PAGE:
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Blue eyed devil!

Gene ExpressionBy Razib KhanOctober 24, 2006 8:35 PM


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Note:Download file here (it has more precise percentages on blue eyes in Norway, someone could try their hand at some game theoretic modeling if they were inclined, I lack the time right now).

Ruchira Paul brought this article to my attention:

Before you request a paternity test, spend a few minutes looking at your child's eye color. It may just give you the answer you're looking for...Their that blue-eyed men find blue-eyed women more attractive than brown-eyed women. According to the researchers, it is because there could be an unconscious male adaptation for the detection of paternity, based on eye color. Both blue-eyed and brown-eyed women showed no difference in their preferences for male models of either eye color. Similarly, brown-eyed men showed no preference for either blue-eyed or brown-eyed female models. However, blue-eyed men rated blue-eyed female models as more attractive than brown-eyed models.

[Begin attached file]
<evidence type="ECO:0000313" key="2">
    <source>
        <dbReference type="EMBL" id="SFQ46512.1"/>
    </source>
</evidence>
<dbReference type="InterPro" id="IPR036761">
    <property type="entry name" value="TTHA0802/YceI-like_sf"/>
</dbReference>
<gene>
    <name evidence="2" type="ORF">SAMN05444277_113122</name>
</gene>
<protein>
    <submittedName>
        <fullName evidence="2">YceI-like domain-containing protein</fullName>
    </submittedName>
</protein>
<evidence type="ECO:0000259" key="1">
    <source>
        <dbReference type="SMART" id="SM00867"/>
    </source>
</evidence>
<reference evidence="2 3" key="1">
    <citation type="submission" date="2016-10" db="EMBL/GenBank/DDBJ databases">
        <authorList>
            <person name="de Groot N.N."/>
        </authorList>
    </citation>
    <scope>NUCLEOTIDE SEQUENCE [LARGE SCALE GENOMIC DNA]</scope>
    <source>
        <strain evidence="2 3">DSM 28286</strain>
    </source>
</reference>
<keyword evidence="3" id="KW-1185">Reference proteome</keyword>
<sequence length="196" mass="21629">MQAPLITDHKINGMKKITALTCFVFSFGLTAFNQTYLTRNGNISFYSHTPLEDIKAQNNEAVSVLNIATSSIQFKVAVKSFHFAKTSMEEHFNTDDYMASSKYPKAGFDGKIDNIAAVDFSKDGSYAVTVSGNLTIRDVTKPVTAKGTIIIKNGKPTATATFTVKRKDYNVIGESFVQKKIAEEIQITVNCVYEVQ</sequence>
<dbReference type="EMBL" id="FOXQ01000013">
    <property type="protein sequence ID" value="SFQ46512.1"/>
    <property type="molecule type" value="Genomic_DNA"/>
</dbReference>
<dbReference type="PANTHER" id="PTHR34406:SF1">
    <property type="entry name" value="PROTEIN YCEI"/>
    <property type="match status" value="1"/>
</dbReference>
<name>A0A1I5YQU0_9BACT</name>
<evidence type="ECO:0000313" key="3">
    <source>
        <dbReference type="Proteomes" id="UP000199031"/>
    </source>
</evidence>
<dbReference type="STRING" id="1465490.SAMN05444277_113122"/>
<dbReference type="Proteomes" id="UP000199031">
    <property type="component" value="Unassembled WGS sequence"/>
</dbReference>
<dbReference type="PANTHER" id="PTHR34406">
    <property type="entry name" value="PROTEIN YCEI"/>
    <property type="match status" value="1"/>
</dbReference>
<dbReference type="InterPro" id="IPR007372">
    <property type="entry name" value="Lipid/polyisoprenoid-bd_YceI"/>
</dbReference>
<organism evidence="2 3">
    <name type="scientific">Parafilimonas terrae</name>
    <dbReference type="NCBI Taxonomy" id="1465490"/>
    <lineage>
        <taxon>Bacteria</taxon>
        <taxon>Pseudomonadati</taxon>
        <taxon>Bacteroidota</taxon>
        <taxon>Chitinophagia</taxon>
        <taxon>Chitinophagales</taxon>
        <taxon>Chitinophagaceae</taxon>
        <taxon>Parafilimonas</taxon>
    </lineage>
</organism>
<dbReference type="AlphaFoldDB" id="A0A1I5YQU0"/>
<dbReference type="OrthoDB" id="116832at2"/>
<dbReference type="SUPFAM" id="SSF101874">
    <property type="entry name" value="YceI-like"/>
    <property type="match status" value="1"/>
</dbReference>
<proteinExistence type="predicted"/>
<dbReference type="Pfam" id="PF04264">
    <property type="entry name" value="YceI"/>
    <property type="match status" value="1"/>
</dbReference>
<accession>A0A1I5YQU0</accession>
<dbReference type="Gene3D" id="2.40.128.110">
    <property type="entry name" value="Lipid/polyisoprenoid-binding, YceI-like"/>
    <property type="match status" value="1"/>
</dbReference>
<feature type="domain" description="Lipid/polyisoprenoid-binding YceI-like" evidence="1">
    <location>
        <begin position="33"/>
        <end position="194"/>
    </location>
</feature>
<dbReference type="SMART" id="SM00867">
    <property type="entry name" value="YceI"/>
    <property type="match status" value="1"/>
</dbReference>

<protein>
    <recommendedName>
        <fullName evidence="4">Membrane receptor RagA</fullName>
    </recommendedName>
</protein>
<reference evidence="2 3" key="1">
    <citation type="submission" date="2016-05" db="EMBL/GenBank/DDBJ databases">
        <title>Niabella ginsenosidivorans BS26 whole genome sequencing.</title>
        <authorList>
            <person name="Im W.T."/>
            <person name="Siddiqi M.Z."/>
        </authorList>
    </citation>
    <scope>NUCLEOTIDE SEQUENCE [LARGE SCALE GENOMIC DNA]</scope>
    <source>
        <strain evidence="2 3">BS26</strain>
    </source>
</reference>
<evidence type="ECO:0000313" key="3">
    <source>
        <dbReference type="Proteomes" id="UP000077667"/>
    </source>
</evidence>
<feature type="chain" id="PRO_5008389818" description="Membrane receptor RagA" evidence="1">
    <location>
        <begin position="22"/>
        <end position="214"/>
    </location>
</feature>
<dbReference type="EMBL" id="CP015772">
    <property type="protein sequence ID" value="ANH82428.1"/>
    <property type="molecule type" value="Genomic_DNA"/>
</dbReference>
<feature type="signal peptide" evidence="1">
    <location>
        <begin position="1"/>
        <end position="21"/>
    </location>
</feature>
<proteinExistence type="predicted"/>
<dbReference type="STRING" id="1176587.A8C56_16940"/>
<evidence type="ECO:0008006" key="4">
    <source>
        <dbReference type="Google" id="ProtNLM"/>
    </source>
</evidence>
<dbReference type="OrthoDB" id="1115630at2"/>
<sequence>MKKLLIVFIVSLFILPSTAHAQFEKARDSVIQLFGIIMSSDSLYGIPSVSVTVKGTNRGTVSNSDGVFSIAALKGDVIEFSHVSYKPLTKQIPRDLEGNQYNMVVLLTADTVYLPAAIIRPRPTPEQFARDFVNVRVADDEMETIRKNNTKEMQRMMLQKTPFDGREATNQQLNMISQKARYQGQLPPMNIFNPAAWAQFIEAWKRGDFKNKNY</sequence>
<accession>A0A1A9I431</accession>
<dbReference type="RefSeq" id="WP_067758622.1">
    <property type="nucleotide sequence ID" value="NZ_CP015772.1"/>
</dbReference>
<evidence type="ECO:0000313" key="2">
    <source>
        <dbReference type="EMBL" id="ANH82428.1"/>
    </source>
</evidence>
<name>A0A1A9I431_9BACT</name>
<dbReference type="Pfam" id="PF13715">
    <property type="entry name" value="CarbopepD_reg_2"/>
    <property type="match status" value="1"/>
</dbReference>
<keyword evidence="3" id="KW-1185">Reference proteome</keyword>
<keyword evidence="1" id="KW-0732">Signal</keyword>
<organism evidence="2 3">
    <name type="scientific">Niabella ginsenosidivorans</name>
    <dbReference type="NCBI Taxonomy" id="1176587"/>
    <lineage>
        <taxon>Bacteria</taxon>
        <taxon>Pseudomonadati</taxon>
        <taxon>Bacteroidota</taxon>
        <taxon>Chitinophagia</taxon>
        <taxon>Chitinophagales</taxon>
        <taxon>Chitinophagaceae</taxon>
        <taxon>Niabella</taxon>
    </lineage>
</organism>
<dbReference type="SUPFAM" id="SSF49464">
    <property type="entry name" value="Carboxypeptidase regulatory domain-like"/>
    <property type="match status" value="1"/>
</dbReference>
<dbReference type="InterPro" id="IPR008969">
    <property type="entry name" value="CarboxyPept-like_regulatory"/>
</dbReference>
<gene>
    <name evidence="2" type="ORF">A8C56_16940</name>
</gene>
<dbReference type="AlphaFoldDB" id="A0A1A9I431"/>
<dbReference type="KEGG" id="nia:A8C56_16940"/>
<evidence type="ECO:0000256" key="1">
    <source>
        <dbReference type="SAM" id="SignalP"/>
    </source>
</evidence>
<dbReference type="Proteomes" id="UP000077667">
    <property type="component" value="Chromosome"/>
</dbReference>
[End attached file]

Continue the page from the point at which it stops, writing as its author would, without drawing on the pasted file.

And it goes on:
First, it is debatable whether a single locus Mendelian model of one biallelic gene is appropriate for eye color (see this review [PDF], or this introduction). Though it does seem that the majority of the population level variance in eye color is due to OCA2, there is a residual and non-trivial affect from other loci, some of which act independently. This is obviously clear insofar as blue and brown eye colors are typologies which compress a range of shades which span greens and hazels, the latter of which reflect quantitative variation in melanin within the iris. The short of it is that it is genetically possible without mutation for two blue eyed parents to have brown eyed offspring, and there is quantitative variance between siblings in many families in regards to eye color because more than one locus is at work here. That being said, there is a difference between skin color and eye color in that the latter is dominated by one locus which seems to be responsible for 0.7 - 0.8 of the variance across populations, so as a first approximation one may hold to a simple Mendelian model without too much distortion of the nature of the system. So, from this moment on I will neglect the reality that the inheritance of eye color is not as simple as the authors of the paper seem to present it, and look at some other issues. The authors use the one-locus Mendelian model to posit that the recessive character of blue eyes serve as paternity confidence markers. Fair enough. But there is a problem with this narrative: large swaths of Europe have very low frequencies of individuals with dark eyes. In other words, the potential lovers are likely to have blue eyes as well, making this trait useless as a distinctive marker! Consider a population where 90% of the individuals have blue eyes (e.g., Estonia or Finland might be good candidates). Assume a Hardy-Weinberg system, so 1) 0.90 males & females are homozygous for blue eyes and are blue eyed 2) 0.10 males & females are brown eyed, of which 97% are heterozygous, that is, carrying a brown and a blue allele, with only 3% being homozygous for brown eyes In this scenario a blue eyed male with a blue eyed woman (80% of the matings) has a 0.9 chance of being cuckolded by a blue eyed man, and if he is cuckolded by a brown eyed man 0.5 are going to be able to "pass" as his because the brown eyed man will be heterozygous. What about a brown eyed man? 90% of the time he will be paired up with a blue eyed woman, and there is a 0.9 chance that he will be cuckolded by a blue eyed man, so the 50% of his offspring with brown eyes are highly likely to be his, though the 50% with blue eyes . What if the cuckoldry rate is 10%? This is probably a bit high, but let's go with it. Blue X Blue = 81% of matings Blue X Brown = 18% of matings Brown X Brown = 1% of matings (let's assume that the sexes are equally random in their matings) Assume 10% cuckoldry rates and no reproductive variance, etc. etc. Let's fix population size, so.... Blue eyed father X Blue eyed mother 40.5% of the next generation's offspring 10%, or 4% total, are from extra-pair matings 95%, or 3.85% total, are not caught because most other males have blue eyes, while 0.2% are detected. Brown eyed father X Blue eyed mother 9% of the next generation's offspring 10%, or .9% total, are from extra-pair matings. Of these all could potentially be the father's since he is almost certainly to be a heterozygote. Nonetheless, the 50% of his offspring with brown eyes are probably most likely his own offspring since only 10% of his competition have this trait. Blue eyed father X Brown eyed mother 9% of the next generation's offspring 10%, or .9% total, are from extra-pair matings. Of these all could potentially be the father's as his wife is almost certainly a heterozygote who could have blue or brown eyed offspring. Brown eyed father X Brown eyed mother 1% of the next generation's offspring 10%, or .9% total, are from extra-pair matings. Of these all could potentially be the father's as he and his wife and most likely heterozygotes. But again, the brown eyed offspring are likely to be his because there aren't that many brown eyed male competitors in the population. In this scenario, in a predominantly blue eyed population, you see two sides of the coin. On the one hand a blue eyed male is not particularly secure with a brown eyed female insofar as his children would be a mix of eye colors because of his spouse's likely heterozygosity, but, the high frequency of blue eyed males also means that the surety that blue eyed males receive is mitigated by the reality that the trait is just not very distinctive within the population. True, blue eyed males could pick out brown eyed offspring as the result of extra-pair matings, but this is going to be a very small percentage even assuming a high rate (10%). Though the brown eyed males can't pick out those who are not their offspring, in a population where brown eyes are at low frequency they can partition levels of paternity confidence across their offspring. So what you could be seeing here is a form of frequency dependent selection. As the percentage of males with blue eyes increases the paternity confience decreases for blue eyed males using this trait as a proxy, while the ability to positively identify offspring for brown eyed males increases. In a population that is 99% blue eyed there simply is almost no benefit to blue eyed pairings because there are so few brown eyed males to "catch" or be fooled by (in the case of mating with a brown eyed woman). On the other hand, brown eyed males would have great confidence that their brown eyed offspring there there's because there would be few other such males. But there is another question which I think is worth asking: why would blue eyes increase in frequency in the first place? It can't be due to paternity confidence: if blue eyes are a recessive trait the first mutant would not have any blue eyed offspring. Additionally, the first few generations would lack blue eyes excluding incest. In other words, selection can't operate on a recessive trait initially because it is invariably masked within the population. For this paternity confidence hypothesis to be at play two blue eyed individuals need to pair up (male and female), and initially these would be rare indeed! The chance of extinction of a new mutant across generations is about 1/3 (assuming Poisson distribution in reproductive variance), and this is relatively insensitive to selection (though as I said, this recessive trait would not be selected for initially). For this tendency to be favored it needs to exist at a high frequency already! How? Here are two ideas: 1) Blue eyes is selected for something else. We know that it has costs, macular degeneration is more common among individuals with light eyes. There are also behavorial differences correlated with those with light eyes (and hair as well). The spread of a trait which has negative selective implications strongly suggests other correlated responses which are beneficial. It might not be selection for blue eyes per se, but some other trait which is pleiotropically linked to blue eyes. Once blue eyes attained a high enough frequency the use of it as a paternity proxy was a secondary adaptation. 2) There was a shifting balance dynamic at work. Through stochastic processes blue eyes increased in frequency in one population, allowing it to become a trait marker in intergroup selective processes. I lean strongly toward the former. The frequency of blue eyes is very high in Europe, higher than light hair. It is the only region of the world where this trait exists at high frequency, and obviously paternity confidence concerns are not limited just to European males, so it seems likely that if this was a very fit strategy it would spread quickly. As it is, it hasn't spread throughout the rest of the world. I don't really put much stock in #2 because I don't see evidence for enough deme-to-deme population separation for eye color to be a viable selective marker. Europe is characterized by a gradient of eye color, not granular discrete pockets as seems would be more plausible for intergroup selection to be at work. Addendum: Also, selection in this case only operates on males, so it is 1/2 the power as it would normally be on a blue eyed allele. Additionally, the lack of female preference in eye color suggests sexual dimorphism, which is a tendency that evolves rather slowly because of the necessity of modifier genes cued toward hormonal levels (or, coupled with genes on the Y chromosome). I don't doubt the results, but I think something else than simple evolutionary psychology is at work.